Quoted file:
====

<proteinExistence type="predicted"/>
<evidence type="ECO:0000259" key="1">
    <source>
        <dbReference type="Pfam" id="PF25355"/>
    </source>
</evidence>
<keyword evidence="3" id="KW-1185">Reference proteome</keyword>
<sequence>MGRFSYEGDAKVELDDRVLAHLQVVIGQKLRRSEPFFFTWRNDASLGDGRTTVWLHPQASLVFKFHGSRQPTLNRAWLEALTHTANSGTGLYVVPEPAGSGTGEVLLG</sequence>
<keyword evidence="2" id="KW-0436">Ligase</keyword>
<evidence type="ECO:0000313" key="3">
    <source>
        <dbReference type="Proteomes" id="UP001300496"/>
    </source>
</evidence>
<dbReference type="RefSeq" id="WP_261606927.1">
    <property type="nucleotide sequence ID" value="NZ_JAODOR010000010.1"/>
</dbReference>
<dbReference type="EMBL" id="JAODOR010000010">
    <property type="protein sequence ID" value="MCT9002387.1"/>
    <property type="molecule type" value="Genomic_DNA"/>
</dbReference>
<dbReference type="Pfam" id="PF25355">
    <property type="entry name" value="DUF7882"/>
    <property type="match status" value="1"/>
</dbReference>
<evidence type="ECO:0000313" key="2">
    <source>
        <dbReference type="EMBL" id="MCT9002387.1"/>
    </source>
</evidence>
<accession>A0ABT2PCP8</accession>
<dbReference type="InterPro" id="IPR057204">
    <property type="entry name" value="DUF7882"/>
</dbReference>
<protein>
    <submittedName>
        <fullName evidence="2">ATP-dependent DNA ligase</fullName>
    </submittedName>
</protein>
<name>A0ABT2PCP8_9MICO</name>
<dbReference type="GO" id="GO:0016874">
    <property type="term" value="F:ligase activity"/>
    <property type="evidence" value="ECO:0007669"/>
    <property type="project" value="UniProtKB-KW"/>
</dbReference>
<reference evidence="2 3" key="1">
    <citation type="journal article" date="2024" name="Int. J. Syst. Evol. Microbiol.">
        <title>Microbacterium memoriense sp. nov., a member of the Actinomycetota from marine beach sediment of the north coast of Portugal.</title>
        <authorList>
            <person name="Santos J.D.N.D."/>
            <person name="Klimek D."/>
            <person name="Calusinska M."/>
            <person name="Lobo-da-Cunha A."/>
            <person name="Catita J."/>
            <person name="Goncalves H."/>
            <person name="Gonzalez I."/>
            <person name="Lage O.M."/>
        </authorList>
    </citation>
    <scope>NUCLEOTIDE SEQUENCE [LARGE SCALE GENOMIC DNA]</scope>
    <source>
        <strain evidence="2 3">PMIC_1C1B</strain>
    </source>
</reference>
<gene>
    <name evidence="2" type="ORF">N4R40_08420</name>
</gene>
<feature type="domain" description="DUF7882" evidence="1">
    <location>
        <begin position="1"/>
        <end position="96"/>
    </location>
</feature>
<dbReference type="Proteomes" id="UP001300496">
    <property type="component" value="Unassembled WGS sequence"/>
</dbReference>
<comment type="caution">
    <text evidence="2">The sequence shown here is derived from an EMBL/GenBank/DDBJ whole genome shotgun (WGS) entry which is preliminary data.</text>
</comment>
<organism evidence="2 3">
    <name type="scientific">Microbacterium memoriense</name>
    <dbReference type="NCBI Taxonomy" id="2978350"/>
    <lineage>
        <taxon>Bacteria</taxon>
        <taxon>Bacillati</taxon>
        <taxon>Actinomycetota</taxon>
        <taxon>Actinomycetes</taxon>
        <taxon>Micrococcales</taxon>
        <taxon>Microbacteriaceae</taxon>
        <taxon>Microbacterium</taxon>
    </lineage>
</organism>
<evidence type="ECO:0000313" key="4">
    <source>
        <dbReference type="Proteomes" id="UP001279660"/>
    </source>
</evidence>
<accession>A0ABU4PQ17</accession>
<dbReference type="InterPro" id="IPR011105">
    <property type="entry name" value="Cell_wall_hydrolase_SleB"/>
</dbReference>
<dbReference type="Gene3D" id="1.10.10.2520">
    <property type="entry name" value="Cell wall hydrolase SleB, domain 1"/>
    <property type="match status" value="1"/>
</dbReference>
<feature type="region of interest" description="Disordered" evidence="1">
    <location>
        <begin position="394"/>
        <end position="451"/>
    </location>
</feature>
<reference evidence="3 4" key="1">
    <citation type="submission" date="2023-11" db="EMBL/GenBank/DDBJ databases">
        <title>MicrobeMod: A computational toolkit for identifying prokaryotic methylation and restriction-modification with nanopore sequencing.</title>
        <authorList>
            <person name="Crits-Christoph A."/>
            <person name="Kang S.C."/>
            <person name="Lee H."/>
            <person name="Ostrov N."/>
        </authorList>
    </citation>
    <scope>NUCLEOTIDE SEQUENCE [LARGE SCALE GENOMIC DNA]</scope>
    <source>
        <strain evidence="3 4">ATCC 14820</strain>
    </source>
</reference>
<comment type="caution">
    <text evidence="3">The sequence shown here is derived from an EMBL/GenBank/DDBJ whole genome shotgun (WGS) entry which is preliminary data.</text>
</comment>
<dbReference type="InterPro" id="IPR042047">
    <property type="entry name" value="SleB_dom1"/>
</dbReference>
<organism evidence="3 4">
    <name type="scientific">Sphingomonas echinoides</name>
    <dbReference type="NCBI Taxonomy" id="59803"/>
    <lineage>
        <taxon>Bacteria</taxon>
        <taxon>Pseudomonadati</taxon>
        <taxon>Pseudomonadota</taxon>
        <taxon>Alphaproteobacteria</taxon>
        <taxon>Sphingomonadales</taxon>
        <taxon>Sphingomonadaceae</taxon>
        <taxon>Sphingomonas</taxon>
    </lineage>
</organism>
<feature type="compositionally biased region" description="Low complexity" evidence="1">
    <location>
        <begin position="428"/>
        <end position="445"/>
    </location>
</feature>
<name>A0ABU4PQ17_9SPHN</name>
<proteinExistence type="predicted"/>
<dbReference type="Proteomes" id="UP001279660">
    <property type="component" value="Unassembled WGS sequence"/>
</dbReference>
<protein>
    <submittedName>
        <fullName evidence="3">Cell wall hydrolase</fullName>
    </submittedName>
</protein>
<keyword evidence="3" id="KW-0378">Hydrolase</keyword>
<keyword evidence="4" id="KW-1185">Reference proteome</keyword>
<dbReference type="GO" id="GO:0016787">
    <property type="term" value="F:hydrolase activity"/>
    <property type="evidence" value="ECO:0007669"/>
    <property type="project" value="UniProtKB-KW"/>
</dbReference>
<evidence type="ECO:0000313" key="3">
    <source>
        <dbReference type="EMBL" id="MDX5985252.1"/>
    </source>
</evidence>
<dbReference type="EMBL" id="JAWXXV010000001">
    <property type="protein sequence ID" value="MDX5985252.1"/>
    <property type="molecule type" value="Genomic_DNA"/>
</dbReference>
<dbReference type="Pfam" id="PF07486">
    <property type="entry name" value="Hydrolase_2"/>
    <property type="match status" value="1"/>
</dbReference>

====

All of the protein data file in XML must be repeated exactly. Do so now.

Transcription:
<proteinExistence type="predicted"/>
<evidence type="ECO:0000259" key="1">
    <source>
        <dbReference type="Pfam" id="PF25355"/>
    </source>
</evidence>
<keyword evidence="3" id="KW-1185">Reference proteome</keyword>
<sequence>MGRFSYEGDAKVELDDRVLAHLQVVIGQKLRRSEPFFFTWRNDASLGDGRTTVWLHPQASLVFKFHGSRQPTLNRAWLEALTHTANSGTGLYVVPEPAGSGTGEVLLG</sequence>
<keyword evidence="2" id="KW-0436">Ligase</keyword>
<evidence type="ECO:0000313" key="3">
    <source>
        <dbReference type="Proteomes" id="UP001300496"/>
    </source>
</evidence>
<dbReference type="RefSeq" id="WP_261606927.1">
    <property type="nucleotide sequence ID" value="NZ_JAODOR010000010.1"/>
</dbReference>
<dbReference type="EMBL" id="JAODOR010000010">
    <property type="protein sequence ID" value="MCT9002387.1"/>
    <property type="molecule type" value="Genomic_DNA"/>
</dbReference>
<dbReference type="Pfam" id="PF25355">
    <property type="entry name" value="DUF7882"/>
    <property type="match status" value="1"/>
</dbReference>
<evidence type="ECO:0000313" key="2">
    <source>
        <dbReference type="EMBL" id="MCT9002387.1"/>
    </source>
</evidence>
<accession>A0ABT2PCP8</accession>
<dbReference type="InterPro" id="IPR057204">
    <property type="entry name" value="DUF7882"/>
</dbReference>
<protein>
    <submittedName>
        <fullName evidence="2">ATP-dependent DNA ligase</fullName>
    </submittedName>
</protein>
<name>A0ABT2PCP8_9MICO</name>
<dbReference type="GO" id="GO:0016874">
    <property type="term" value="F:ligase activity"/>
    <property type="evidence" value="ECO:0007669"/>
    <property type="project" value="UniProtKB-KW"/>
</dbReference>
<reference evidence="2 3" key="1">
    <citation type="journal article" date="2024" name="Int. J. Syst. Evol. Microbiol.">
        <title>Microbacterium memoriense sp. nov., a member of the Actinomycetota from marine beach sediment of the north coast of Portugal.</title>
        <authorList>
            <person name="Santos J.D.N.D."/>
            <person name="Klimek D."/>
            <person name="Calusinska M."/>
            <person name="Lobo-da-Cunha A."/>
            <person name="Catita J."/>
            <person name="Goncalves H."/>
            <person name="Gonzalez I."/>
            <person name="Lage O.M."/>
        </authorList>
    </citation>
    <scope>NUCLEOTIDE SEQUENCE [LARGE SCALE GENOMIC DNA]</scope>
    <source>
        <strain evidence="2 3">PMIC_1C1B</strain>
    </source>
</reference>
<gene>
    <name evidence="2" type="ORF">N4R40_08420</name>
</gene>
<feature type="domain" description="DUF7882" evidence="1">
    <location>
        <begin position="1"/>
        <end position="96"/>
    </location>
</feature>
<dbReference type="Proteomes" id="UP001300496">
    <property type="component" value="Unassembled WGS sequence"/>
</dbReference>
<comment type="caution">
    <text evidence="2">The sequence shown here is derived from an EMBL/GenBank/DDBJ whole genome shotgun (WGS) entry which is preliminary data.</text>
</comment>
<organism evidence="2 3">
    <name type="scientific">Microbacterium memoriense</name>
    <dbReference type="NCBI Taxonomy" id="2978350"/>
    <lineage>
        <taxon>Bacteria</taxon>
        <taxon>Bacillati</taxon>
        <taxon>Actinomycetota</taxon>
        <taxon>Actinomycetes</taxon>
        <taxon>Micrococcales</taxon>
        <taxon>Microbacteriaceae</taxon>
        <taxon>Microbacterium</taxon>
    </lineage>
</organism>
<evidence type="ECO:0000313" key="4">
    <source>
        <dbReference type="Proteomes" id="UP001279660"/>
    </source>
</evidence>
<accession>A0ABU4PQ17</accession>
<dbReference type="InterPro" id="IPR011105">
    <property type="entry name" value="Cell_wall_hydrolase_SleB"/>
</dbReference>
<dbReference type="Gene3D" id="1.10.10.2520">
    <property type="entry name" value="Cell wall hydrolase SleB, domain 1"/>
    <property type="match status" value="1"/>
</dbReference>
<feature type="region of interest" description="Disordered" evidence="1">
    <location>
        <begin position="394"/>
        <end position="451"/>
    </location>
</feature>
<reference evidence="3 4" key="1">
    <citation type="submission" date="2023-11" db="EMBL/GenBank/DDBJ databases">
        <title>MicrobeMod: A computational toolkit for identifying prokaryotic methylation and restriction-modification with nanopore sequencing.</title>
        <authorList>
            <person name="Crits-Christoph A."/>
            <person name="Kang S.C."/>
            <person name="Lee H."/>
            <person name="Ostrov N."/>
        </authorList>
    </citation>
    <scope>NUCLEOTIDE SEQUENCE [LARGE SCALE GENOMIC DNA]</scope>
    <source>
        <strain evidence="3 4">ATCC 14820</strain>
    </source>
</reference>
<comment type="caution">
    <text evidence="3">The sequence shown here is derived from an EMBL/GenBank/DDBJ whole genome shotgun (WGS) entry which is preliminary data.</text>
</comment>
<dbReference type="InterPro" id="IPR042047">
    <property type="entry name" value="SleB_dom1"/>
</dbReference>
<organism evidence="3 4">
    <name type="scientific">Sphingomonas echinoides</name>
    <dbReference type="NCBI Taxonomy" id="59803"/>
    <lineage>
        <taxon>Bacteria</taxon>
        <taxon>Pseudomonadati</taxon>
        <taxon>Pseudomonadota</taxon>
        <taxon>Alphaproteobacteria</taxon>
        <taxon>Sphingomonadales</taxon>
        <taxon>Sphingomonadaceae</taxon>
        <taxon>Sphingomonas</taxon>
    </lineage>
</organism>
<feature type="compositionally biased region" description="Low complexity" evidence="1">
    <location>
        <begin position="428"/>
        <end position="445"/>
    </location>
</feature>
<name>A0ABU4PQ17_9SPHN</name>
<proteinExistence type="predicted"/>
<dbReference type="Proteomes" id="UP001279660">
    <property type="component" value="Unassembled WGS sequence"/>
</dbReference>
<protein>
    <submittedName>
        <fullName evidence="3">Cell wall hydrolase</fullName>
    </submittedName>
</protein>
<keyword evidence="3" id="KW-0378">Hydrolase</keyword>
<keyword evidence="4" id="KW-1185">Reference proteome</keyword>
<dbReference type="GO" id="GO:0016787">
    <property type="term" value="F:hydrolase activity"/>
    <property type="evidence" value="ECO:0007669"/>
    <property type="project" value="UniProtKB-KW"/>
</dbReference>
<evidence type="ECO:0000313" key="3">
    <source>
        <dbReference type="EMBL" id="MDX5985252.1"/>
    </source>
</evidence>
<dbReference type="EMBL" id="JAWXXV010000001">
    <property type="protein sequence ID" value="MDX5985252.1"/>
    <property type="molecule type" value="Genomic_DNA"/>
</dbReference>
<dbReference type="Pfam" id="PF07486">
    <property type="entry name" value="Hydrolase_2"/>
    <property type="match status" value="1"/>
</dbReference>